This isn't about the end of a Patriots career, but the end of a life.
Maybe you don't need the reminder. I'm not ashamed to admit I have at occasional points during this stunning Aaron Hernandez saga.
The tragedy is not that an incredibly gifted 23-year-old football player has, perhaps for the time being, perhaps forever, thrown his life of accolades and riches away for -- well, for what, exactly?
Misplaced loyalties to old friends, or something much more sinister?
The tragedy is that Odin Lloyd, 27-years-old, a brother, son, and friend, met his violent demise. Whether he was the victim of circumstance, poor choices, or something else, no man deserves to die by multiple gunshot wounds at the hand of another.
I'll remind myself of that even as the Hernandez story -- tragic, sad, surreal, and only just beginning with his arrest this morning at his North Attleboro home -- burrows into the national consciousness and we hear less and less about the victim with each passing day.
As someone who occasionally wonders if there's hypocrisy in the Patriots Way philosophy, I must give the Patriots kudos for acknowledging that there's more to this than just the family business of football.
Because Hernandez is such a valuable football player -- two weeks ago it appeared, with the absence of Rob Gronkowski, that the offense would be framed around him during the season's first Sundays -- it would have been understandable if they played the due process card.
They wouldn't be the first to do so with an essential player. The Ravens waited out Ray Lewis's court process after his arrest in connection with a double murder in 2000. Look for him on an NFL studio set this fall.
Instead, Hernandez's release was announced within the hour after his arrest. The wording was perfect, thoughtful and precise:
“A young man was murdered last week and we extend our sympathies to the family and friends who mourn his loss. Words cannot express the disappointment we feel knowing that one of our players was arrested as a result of this investigation. We realize that law enforcement investigations into this matter are ongoing. We support their efforts and respect the process. At this time, we believe this transaction is simply the right thing to do.”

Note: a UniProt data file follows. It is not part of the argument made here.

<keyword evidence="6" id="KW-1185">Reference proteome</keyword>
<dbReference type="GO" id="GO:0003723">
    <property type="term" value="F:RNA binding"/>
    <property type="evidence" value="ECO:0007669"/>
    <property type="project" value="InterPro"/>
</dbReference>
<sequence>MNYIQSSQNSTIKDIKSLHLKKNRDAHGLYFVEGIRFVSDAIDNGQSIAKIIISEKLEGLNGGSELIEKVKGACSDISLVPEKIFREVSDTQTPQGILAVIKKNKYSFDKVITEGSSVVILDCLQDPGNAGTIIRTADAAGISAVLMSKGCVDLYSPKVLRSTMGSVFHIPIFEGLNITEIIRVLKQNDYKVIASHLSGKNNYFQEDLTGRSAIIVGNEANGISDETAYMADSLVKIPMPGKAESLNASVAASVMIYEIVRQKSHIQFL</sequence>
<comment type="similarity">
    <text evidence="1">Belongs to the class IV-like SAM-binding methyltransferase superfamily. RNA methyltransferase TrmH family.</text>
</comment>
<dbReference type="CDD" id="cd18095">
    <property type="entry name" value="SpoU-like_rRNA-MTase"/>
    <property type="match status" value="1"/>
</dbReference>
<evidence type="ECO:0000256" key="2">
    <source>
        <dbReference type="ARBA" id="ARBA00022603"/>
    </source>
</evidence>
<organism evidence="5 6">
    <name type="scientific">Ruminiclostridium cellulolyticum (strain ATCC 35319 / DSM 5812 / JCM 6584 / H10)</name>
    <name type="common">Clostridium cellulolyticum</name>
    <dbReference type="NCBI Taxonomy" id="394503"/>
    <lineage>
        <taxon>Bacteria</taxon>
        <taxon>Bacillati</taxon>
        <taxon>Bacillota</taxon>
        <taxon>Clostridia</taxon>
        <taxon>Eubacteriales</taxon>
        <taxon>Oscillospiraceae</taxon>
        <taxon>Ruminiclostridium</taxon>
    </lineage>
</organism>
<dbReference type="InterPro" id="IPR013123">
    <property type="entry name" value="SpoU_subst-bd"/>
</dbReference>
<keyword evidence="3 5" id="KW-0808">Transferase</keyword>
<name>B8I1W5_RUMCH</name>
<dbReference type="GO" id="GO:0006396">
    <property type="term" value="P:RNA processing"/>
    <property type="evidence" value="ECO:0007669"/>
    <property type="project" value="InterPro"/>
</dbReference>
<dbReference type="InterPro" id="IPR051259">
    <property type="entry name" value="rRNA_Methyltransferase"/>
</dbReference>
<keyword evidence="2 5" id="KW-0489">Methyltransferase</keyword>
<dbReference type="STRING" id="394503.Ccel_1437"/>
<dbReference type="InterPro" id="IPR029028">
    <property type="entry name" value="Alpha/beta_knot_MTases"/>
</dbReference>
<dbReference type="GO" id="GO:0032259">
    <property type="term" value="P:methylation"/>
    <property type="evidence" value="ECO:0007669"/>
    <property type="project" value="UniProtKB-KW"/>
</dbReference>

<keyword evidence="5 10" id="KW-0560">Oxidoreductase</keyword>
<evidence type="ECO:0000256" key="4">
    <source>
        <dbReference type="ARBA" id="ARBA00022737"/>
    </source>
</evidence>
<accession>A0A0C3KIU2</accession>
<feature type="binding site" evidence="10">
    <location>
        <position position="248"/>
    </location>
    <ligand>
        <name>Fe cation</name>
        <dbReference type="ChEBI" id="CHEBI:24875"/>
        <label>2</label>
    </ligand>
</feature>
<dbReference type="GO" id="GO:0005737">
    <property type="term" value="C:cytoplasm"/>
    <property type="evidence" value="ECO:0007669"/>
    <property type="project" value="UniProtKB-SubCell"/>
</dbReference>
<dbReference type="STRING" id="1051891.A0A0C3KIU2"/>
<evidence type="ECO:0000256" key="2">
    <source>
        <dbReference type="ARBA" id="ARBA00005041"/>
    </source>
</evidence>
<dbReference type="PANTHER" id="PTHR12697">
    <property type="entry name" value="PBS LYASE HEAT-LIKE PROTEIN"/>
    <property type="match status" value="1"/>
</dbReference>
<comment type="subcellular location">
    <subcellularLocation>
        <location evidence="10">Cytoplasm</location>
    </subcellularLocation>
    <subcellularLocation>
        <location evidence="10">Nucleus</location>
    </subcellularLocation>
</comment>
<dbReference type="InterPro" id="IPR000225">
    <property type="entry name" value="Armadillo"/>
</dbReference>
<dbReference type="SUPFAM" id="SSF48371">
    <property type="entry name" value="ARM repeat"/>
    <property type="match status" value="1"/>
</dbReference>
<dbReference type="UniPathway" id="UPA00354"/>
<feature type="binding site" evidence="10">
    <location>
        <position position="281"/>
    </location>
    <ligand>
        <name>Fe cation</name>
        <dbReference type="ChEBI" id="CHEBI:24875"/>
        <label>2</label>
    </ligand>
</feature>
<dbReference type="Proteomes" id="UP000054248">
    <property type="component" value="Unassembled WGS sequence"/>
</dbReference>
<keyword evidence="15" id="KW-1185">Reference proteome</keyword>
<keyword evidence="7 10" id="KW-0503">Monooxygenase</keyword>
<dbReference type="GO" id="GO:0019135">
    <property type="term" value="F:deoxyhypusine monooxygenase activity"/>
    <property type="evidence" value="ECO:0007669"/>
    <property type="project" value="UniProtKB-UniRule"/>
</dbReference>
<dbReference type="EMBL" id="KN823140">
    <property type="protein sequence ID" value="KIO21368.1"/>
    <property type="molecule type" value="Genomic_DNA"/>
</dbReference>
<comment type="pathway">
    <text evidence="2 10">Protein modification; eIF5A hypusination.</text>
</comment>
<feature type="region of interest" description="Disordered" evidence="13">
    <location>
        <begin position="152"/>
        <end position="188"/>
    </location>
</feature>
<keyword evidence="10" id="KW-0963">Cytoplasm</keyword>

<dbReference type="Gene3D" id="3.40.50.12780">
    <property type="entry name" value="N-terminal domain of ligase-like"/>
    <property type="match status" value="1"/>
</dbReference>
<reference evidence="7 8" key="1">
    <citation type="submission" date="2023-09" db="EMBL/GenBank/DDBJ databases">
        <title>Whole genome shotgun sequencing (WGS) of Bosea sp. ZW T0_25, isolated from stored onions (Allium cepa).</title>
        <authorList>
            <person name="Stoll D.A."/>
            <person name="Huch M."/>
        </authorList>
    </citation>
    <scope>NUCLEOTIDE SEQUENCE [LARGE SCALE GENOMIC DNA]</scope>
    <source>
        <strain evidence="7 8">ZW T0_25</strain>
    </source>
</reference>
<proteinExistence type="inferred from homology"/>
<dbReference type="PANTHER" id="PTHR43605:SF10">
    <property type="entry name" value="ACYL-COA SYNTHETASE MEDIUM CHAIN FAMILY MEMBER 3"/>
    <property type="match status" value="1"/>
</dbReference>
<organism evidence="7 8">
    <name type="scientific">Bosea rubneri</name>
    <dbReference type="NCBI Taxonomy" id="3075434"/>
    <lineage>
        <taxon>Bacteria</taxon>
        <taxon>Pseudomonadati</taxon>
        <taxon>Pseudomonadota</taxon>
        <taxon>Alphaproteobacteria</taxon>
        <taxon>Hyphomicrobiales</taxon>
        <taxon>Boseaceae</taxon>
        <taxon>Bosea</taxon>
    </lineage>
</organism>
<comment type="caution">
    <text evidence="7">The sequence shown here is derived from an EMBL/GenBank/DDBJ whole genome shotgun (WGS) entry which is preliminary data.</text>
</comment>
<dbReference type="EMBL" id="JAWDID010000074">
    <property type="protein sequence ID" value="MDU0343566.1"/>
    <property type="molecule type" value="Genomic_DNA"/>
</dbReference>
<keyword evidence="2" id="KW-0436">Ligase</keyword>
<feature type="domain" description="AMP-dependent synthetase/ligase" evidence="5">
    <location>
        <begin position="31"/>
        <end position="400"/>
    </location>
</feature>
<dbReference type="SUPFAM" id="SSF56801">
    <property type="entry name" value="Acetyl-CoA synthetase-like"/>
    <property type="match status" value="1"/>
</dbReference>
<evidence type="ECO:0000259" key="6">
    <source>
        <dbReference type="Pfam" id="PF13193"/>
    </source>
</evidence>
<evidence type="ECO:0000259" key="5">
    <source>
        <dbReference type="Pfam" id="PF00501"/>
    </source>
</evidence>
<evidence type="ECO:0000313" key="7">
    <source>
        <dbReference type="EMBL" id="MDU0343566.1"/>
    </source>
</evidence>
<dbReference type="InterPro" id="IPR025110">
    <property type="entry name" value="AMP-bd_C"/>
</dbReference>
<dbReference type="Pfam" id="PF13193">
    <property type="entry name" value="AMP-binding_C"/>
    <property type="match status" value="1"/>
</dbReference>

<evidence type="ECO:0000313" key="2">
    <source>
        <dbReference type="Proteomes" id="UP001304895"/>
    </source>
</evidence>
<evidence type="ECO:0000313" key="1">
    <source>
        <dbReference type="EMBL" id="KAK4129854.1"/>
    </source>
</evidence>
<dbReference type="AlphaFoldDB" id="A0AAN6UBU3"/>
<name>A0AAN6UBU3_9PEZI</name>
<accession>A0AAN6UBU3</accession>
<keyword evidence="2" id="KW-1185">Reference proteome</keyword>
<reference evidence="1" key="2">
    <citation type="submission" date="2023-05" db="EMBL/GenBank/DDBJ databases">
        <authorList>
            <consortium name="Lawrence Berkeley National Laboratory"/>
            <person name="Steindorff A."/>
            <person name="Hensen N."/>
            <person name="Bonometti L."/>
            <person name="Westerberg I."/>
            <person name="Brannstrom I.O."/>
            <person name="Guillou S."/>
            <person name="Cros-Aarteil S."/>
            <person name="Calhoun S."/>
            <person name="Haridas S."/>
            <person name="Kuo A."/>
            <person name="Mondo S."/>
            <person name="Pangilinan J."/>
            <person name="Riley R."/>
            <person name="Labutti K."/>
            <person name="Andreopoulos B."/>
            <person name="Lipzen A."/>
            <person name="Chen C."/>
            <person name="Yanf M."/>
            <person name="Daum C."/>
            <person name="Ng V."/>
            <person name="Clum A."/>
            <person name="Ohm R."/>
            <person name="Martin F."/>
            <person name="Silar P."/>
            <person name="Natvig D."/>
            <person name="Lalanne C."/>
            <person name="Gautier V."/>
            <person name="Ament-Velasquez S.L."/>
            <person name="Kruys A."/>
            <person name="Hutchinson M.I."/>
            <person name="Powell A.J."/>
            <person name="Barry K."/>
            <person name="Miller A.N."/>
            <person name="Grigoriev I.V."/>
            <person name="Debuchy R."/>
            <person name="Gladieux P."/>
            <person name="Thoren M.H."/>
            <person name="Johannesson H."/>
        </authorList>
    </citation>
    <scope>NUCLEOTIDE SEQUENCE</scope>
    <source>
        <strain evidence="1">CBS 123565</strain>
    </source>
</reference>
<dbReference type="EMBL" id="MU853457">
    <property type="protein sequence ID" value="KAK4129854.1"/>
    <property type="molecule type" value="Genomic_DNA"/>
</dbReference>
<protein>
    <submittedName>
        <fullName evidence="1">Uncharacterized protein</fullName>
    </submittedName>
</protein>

It also left you wondering how much they know that we don't. The answers can't keep pace with the questions. What has he done that's yet to be discovered or revealed? Have they ever suspected that he was capable of something like this? What do they know about that bizarre Florida shooting? Has something changed in his life recently that changed him?
Or is this a case of warped loyalty to childhood friends who are no friends at all?
Would he have been better off being drafted by, say, the San Diego Chargers than the Patriots, so close to his Bristol, Connecticut youth?
It's impossible to avoid getting caught up in the conjecture and what-ifs. What we do know for sure also happens to be the least-important information in the story, albeit information that matters in our culture: losing Hernandez will have a major effect on the Patriots.
A month ago, wasn't a surer thing on the roster to be back, save for Tom Brady, Vince Wilfork, and another cornerstone or two. He is as versatile and widely talented as any offensive player the Patriots have had in recent memory.
His ability to play multiple positions well -- and grasp the offense -- was crucial in the Patriots' no-huddle, high-octane offense.
After just three NFL seasons, he was already 23d on the franchise list for receptions (175). He had 18 receiving touchdowns, three more than Kevin Faulk, four fewer than Terry Glenn. His best season was 2011, when he made 79 catches for 910 yards and seven touchdowns in 14 games.
Now, the Patriots' leading returning receiver is Julian Edelman, who had 21 catches for 235 yards last season. Tom Brady must he having Doug Gabriel flashbacks right now.
But how they fill in the gaps is a story for September.
One life has been lost. A promising football career has been wasted.
Praise to the Patriots for recognizing the former is so much more important than the latter.
About Touching All The Bases
Irreverence and insight from Chad Finn, a Globe/Boston.com sports writer and media columnist. A winner of several national and regional writing awards, he is the founder and sole contributor to the TATB blog, which launched in December 2004. Yes, he realizes how lucky he is.